Best known for A Raisin in the Sun, Lorraine Hansberry was the first African-American woman to have a play produced on Broadway. Hansberry grew up on Chicago’s South Side in a relatively affluent family. Despite her family’s wealth, she was still no stranger to racism. With her family, Hansberry moved into a racially mixed neighborhood when she was eight years old. Her family experienced vicious, blatantly racist attacks from their white neighbors. These attacks had a lasting impact on Hansberry, and she would later capture the essence of her family’s experience in her incredibly successful play, A Raisin in the Sun. Hansberry brilliantly established a connection between the widely accepted play and critical issues that personally affected her—like racial equity, women’s rights, and the gay rights movement. She made controversial topics accessible to the general public through her works, and this accessibility was not limited to just the stage. She gained a lot of exposure including television appearances and meetings with politicians and cultural leaders of the time. Her words have continued to inspire readers for generations after her death.
Alex Haley was enrolled at Alcorn State University, a historically Black college in Mississippi and, a year later, enrolled at Elizabeth City State College, also historically Black, in Elizabeth City, North Carolina. The following year, he dropped out of college. His father felt that Alex needed discipline and persuaded him to enlist in the military. In 1939, Alex Haley began what became a 20-year career in the United States Coast Guard. While serving in the U.S. Coast Guard, he began writing to avoid boredom. His first major work, The Autobiography of Malcolm X (1965), became a widely read narrative based on Haley’s interviews with the Black Muslim spokesman. The work is recognized as a classic of African-American literature and was included in the list of the 10 most important books in the 20th century by Time Magazine. Haley’s greatest success was Roots: The Saga of an American Family (1976). This work covers seven American generations, from the enslavement of Haley’s African ancestors to his own genealogical quest. It brings relationships and realities between generations and between races to life. Roots was adapted as a multi-episode television program, which became one of the most popular shows in the history of American television, bringing holistic national attention to African-American issues and history in 1977. That same year Haley was awarded a special Pulitzer Prize.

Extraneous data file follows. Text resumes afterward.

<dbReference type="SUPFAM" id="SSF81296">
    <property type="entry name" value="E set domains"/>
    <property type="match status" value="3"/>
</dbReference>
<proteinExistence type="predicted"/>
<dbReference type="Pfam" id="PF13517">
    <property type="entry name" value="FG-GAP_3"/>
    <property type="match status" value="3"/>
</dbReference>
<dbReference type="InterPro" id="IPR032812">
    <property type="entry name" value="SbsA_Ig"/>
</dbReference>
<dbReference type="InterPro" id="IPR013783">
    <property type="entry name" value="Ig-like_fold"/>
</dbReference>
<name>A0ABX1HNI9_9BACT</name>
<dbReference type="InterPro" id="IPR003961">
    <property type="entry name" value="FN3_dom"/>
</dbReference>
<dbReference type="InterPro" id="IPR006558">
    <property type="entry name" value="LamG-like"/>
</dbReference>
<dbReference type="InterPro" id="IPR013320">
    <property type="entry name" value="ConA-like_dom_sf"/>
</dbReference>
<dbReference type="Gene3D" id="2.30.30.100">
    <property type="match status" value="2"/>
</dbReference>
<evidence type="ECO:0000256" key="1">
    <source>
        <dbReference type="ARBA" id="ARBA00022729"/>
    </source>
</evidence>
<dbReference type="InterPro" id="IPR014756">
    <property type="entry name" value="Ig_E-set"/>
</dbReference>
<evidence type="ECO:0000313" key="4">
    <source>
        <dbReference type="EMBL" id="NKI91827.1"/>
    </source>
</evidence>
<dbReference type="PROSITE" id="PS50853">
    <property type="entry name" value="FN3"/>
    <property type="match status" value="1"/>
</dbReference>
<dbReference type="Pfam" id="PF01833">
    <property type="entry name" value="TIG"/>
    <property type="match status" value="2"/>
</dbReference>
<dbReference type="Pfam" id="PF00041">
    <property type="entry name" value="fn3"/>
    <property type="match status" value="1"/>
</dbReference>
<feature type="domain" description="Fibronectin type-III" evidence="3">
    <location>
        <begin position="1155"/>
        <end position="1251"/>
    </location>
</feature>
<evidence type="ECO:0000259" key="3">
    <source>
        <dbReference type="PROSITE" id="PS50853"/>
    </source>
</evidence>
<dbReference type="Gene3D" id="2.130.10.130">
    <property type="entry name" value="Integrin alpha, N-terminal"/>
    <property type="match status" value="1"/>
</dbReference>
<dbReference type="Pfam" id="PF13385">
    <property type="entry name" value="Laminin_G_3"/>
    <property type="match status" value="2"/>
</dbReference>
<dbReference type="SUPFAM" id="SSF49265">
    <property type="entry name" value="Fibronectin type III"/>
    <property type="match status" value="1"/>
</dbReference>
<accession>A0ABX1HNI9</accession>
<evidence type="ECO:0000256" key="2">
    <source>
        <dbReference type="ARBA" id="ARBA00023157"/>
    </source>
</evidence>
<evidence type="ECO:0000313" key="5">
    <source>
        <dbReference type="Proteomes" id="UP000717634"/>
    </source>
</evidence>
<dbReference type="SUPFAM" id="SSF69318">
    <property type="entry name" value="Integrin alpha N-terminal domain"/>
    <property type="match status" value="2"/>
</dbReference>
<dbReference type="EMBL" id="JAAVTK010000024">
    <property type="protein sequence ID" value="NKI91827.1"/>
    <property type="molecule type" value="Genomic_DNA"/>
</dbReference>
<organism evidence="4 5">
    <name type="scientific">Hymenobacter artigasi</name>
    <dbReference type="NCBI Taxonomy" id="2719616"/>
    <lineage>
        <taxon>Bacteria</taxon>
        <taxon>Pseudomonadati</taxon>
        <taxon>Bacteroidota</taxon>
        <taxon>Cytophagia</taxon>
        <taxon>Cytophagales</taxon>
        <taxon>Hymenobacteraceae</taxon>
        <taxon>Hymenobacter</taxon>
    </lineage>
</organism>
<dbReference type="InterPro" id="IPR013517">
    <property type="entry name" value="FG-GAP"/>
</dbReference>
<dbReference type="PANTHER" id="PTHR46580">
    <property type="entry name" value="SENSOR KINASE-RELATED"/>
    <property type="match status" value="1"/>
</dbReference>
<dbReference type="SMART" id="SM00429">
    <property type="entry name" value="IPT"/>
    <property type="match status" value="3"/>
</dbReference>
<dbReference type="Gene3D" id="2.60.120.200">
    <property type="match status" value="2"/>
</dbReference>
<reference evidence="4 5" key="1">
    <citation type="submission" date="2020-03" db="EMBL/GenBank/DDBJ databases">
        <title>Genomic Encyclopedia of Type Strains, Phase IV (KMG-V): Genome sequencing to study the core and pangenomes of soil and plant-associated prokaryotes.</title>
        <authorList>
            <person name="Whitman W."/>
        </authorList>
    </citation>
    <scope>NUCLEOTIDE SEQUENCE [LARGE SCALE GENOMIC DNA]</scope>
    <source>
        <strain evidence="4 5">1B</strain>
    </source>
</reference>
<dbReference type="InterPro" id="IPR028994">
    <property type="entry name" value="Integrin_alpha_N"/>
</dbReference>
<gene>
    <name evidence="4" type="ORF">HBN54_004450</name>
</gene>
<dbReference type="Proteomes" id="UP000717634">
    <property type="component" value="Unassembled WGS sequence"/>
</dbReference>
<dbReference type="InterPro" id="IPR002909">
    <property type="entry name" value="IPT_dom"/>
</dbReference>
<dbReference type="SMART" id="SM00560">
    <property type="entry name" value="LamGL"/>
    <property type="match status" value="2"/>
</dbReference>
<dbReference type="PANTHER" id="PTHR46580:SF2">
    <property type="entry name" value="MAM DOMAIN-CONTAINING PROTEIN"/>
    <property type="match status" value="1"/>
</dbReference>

Toni Morrison (born Chloe Anthony Wofford) graduated from high school with honors and attended Howard University, yearning to be surrounded by Black intellectuals. Morrison grew up in a racially integrated town and first felt the intense impact of racism when she encountered segregated public facilities in Washington, D.C., while at college. She was fairly secluded from the racial hierarchies in D.C. while in school but was also painfully aware of how skin color was treated as a class system at the university. She had only read about this in the past, and now she was living it as a reality. Morrison earned her bachelor’s and went off to graduate school at Cornell, where she wrote her thesis on William Faulkner and Virginia Woolf. She taught at universities for almost a decade before she began work as a textbook editor at Random House. She ended up editing fiction at their New York City branch and was the first African-American female editor at the company. Morrison was a key facilitator in bringing Black stories into the mainstream and limelight, creating recognition to authors like Gayl Jones, Huey P. Newton, and Angela Davis. Morrison did not share her own stories with the world until she was nearly 40 and kicked it off with the publication of The Bluest Eye in 1970. She later published Sula, which was nominated for the American Book Award, and became the first African-American woman to earn a Nobel Prize in Literature in 1993. She has won the hearts of readers across generations.